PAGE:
The Bali talks aim to draft a proposal before Kyoto ends, but critics say nothing will be achieved, writes Simon Roughneen.
Apparently oblivious to the irony, around 20,000 delegates descended on the idyllic Indonesian resort of Bali last week for two weeks of talks about a replacement regime for the Kyoto Protocol.
Between December 3 and 14, the aircraft bringing throngs of bureaucrats, politicians, NGOs, journalists and activists will stamp the same carbon footprint as Chad does in an entire year.
Meanwhile, Anglican church bells around Ireland were to ring out at 2pm yesterday, to mark the global day of action on climate change and urge local politicians to do more about it.
But despite the best efforts of the Church of Ireland, no new deal will come from Bali. The talkfest aims merely to lay the bedrock for an agreement sometime before 2012, when Kyoto lapses.
A multitude of working groups, seminars and backroom chats in five-star hotels will deliberate the technical minutiae of policies that western countries must implement if the required cutbacks in consumption and economic activity are to be implemented.
However, it remains unlikely that the world’s biggest carbon emitter, the US, will sign any new blueprint for now. China and India, two of the five largest sources for carbon dioxide emissions, will not have to act because – as developing countries – they are not being held responsible for the current level of greenhouse gases, so should not be bound by the perceived need to cut back.
Since the new Australian Labor government signed up to Kyoto, the US remains alone among industrialised countries in refusing to ink the almost defunct protocol.
The UN Intergovernmental Panel on Climate Change (IPCC) report just weeks before the Bali conference ‘‘made clear beyond doubt that climate change is a reality’’, and that it poses a serious threat to the future development of the world’s economies, societies and ecosystems. The IPCC said that, if no action was taken on greenhouse gases, the earth’s temperature could rise by 4.5 degrees.
The Arctic is warming twice as fast as the global average, and adverse effects on human activities are documented, according to the report.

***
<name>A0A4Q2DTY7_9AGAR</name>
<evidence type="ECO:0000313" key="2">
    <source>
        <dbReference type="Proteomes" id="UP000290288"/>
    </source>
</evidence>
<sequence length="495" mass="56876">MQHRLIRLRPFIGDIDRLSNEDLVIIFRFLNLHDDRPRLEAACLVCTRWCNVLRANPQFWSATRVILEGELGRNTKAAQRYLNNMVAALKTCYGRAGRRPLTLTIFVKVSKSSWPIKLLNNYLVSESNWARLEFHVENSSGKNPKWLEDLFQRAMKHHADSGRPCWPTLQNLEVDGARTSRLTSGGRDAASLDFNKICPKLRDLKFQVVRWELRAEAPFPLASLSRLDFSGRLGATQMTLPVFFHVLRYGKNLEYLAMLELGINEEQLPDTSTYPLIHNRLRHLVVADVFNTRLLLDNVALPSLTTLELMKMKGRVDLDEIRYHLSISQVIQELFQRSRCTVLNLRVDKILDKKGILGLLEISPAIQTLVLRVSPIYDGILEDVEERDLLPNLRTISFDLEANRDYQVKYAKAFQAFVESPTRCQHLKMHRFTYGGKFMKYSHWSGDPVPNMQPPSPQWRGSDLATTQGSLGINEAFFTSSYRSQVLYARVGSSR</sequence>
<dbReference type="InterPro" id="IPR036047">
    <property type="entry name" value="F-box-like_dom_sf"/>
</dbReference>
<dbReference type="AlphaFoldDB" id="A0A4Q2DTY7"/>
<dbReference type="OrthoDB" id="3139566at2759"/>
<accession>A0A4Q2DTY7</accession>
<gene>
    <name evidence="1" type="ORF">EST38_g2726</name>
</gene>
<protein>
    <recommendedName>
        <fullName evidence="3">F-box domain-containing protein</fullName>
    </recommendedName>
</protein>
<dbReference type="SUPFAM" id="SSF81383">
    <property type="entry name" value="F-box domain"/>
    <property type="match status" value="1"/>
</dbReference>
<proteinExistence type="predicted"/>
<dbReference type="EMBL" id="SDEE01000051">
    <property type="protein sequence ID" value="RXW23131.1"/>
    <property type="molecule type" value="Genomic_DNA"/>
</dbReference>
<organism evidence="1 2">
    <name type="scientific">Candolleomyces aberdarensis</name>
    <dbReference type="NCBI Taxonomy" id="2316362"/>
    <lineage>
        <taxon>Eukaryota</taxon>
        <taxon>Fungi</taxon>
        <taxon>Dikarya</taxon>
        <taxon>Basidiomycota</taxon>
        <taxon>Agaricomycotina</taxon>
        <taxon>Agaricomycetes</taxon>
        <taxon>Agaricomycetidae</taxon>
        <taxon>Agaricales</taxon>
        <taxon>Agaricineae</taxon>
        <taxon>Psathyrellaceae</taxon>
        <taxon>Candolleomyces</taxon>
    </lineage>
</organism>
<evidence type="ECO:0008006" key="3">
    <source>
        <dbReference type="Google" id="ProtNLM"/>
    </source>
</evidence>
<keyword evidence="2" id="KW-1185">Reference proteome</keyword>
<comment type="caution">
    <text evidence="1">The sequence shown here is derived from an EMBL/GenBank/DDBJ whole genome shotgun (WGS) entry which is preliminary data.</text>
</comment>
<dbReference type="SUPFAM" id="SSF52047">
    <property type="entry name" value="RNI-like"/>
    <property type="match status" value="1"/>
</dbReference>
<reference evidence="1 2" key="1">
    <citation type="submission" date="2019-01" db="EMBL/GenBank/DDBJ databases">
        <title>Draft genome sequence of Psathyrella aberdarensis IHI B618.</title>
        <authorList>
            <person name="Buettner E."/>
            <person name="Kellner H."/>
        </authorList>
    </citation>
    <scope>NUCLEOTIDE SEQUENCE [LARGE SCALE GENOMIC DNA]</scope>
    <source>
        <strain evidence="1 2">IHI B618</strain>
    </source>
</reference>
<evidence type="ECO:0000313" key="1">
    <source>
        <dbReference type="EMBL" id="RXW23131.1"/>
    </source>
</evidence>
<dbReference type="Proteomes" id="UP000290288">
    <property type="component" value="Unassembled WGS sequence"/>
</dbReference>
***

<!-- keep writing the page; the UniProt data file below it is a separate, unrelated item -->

But Richard Lindzen, the Alfred P Sloan Professor of Meteorology at the Massachusets Institute of Technology (MIT), said he did not think that the Bali conference could achieve anything. Lindzen has said there is no scientific consensus on climate change, or whether human activity is the main cause of what used to be called global warming.
Other scientists and academics have pointed out that fluctuations in global temperatures correlate more consistently with patterns of radiation from the sun than with any rise in CO2 levels, and that, after a century of high solar activity, the sun’s effect is now weakening, presaging a likely drop in temperatures.
In a paper Taking Greenhouse Warming Seriously, produced for the academic journal Energy and Environment, Linzer wrote that ‘‘serious and persistent doubts remain concerning the danger of anthropogenic global warming, despite persistent claims that ‘the science is settled’”.
Linzer told The Sunday Business Post: ‘‘Only about a third of present warming is greenhouse-driven, and the amount of warming seen thus far is much less than models imply that we should have seen.
‘‘Under the circumstances, there is little warming to be reduced, no matter what one does about carbon emissions.”
D r Timothy Ball, environmental consultant and former climatology professor at the University of Winnipeg, told this newspaper: ‘‘CO2 is less than 4 per cent of the greenhouse gases, and the human portion only 4 per cent of that. A multitude of other major causes of climate and climate change are ignored in the computer models of the IPCC.”
Ball claimed that the IPCC was politically-driven, describing its members as ‘‘government appointees working to hidden agendas’’.
But it appears that political efforts to analyse climate change do not take sufficient note of naturally-occurring factors.
Linzer has pointed out that the IPCC ‘‘glosses over the historical evidence that Europe was far warmer in the Middle Ages than it is today, or that the 17th century was much colder with the little Ice Age leaving the Thames frozen over for months at a time’’.
Earlier this year, the Nasa Goddard Institute for Space Studies revised its record of US surface temperatures, which originally showed that the past decade featured the hottest years on record. The graph now shows that the hottest year of the 20th century was, not 1998, but 1934, and that four of the ten warmest years in the past century were in the 1930s.
But the Bali conference is not all talk. To offset the adverse effect of the flights in and out of Bali’s Denpasar Airport, 4.5 million trees will be planted across Indonesia, locking up some 900,000 tons of carbon annually.
It remains to be seen, however, if the tree-planting will be enough to counter the hot air coming out of Bali’s conference rooms between now and Friday.Show